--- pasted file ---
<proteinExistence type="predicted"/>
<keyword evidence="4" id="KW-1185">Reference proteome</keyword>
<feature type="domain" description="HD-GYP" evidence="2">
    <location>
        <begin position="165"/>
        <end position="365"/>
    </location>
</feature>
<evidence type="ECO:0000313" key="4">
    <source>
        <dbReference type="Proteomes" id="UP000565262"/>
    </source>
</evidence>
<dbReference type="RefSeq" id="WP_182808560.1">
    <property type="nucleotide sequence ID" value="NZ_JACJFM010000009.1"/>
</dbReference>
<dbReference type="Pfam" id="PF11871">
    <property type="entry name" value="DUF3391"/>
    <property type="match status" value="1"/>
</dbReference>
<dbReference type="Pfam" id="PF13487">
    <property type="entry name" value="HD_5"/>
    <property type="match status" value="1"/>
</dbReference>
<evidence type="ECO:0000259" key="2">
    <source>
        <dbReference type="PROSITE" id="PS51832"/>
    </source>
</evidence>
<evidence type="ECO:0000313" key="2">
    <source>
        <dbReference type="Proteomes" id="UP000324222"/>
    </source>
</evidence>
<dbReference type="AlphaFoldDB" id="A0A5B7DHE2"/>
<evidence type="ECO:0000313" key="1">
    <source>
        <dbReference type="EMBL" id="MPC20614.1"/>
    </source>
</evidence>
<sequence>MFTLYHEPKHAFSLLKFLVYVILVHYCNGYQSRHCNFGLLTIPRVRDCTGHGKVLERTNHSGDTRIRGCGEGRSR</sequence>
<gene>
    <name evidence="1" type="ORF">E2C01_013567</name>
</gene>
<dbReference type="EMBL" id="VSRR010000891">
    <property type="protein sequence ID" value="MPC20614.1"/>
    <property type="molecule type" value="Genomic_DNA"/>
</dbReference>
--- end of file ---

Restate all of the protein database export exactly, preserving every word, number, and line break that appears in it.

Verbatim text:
<proteinExistence type="predicted"/>
<keyword evidence="4" id="KW-1185">Reference proteome</keyword>
<feature type="domain" description="HD-GYP" evidence="2">
    <location>
        <begin position="165"/>
        <end position="365"/>
    </location>
</feature>
<evidence type="ECO:0000313" key="4">
    <source>
        <dbReference type="Proteomes" id="UP000565262"/>
    </source>
</evidence>
<dbReference type="RefSeq" id="WP_182808560.1">
    <property type="nucleotide sequence ID" value="NZ_JACJFM010000009.1"/>
</dbReference>
<dbReference type="Pfam" id="PF11871">
    <property type="entry name" value="DUF3391"/>
    <property type="match status" value="1"/>
</dbReference>
<dbReference type="Pfam" id="PF13487">
    <property type="entry name" value="HD_5"/>
    <property type="match status" value="1"/>
</dbReference>
<evidence type="ECO:0000259" key="2">
    <source>
        <dbReference type="PROSITE" id="PS51832"/>
    </source>
</evidence>
<evidence type="ECO:0000313" key="2">
    <source>
        <dbReference type="Proteomes" id="UP000324222"/>
    </source>
</evidence>
<dbReference type="AlphaFoldDB" id="A0A5B7DHE2"/>
<evidence type="ECO:0000313" key="1">
    <source>
        <dbReference type="EMBL" id="MPC20614.1"/>
    </source>
</evidence>
<sequence>MFTLYHEPKHAFSLLKFLVYVILVHYCNGYQSRHCNFGLLTIPRVRDCTGHGKVLERTNHSGDTRIRGCGEGRSR</sequence>
<gene>
    <name evidence="1" type="ORF">E2C01_013567</name>
</gene>
<dbReference type="EMBL" id="VSRR010000891">
    <property type="protein sequence ID" value="MPC20614.1"/>
    <property type="molecule type" value="Genomic_DNA"/>
</dbReference>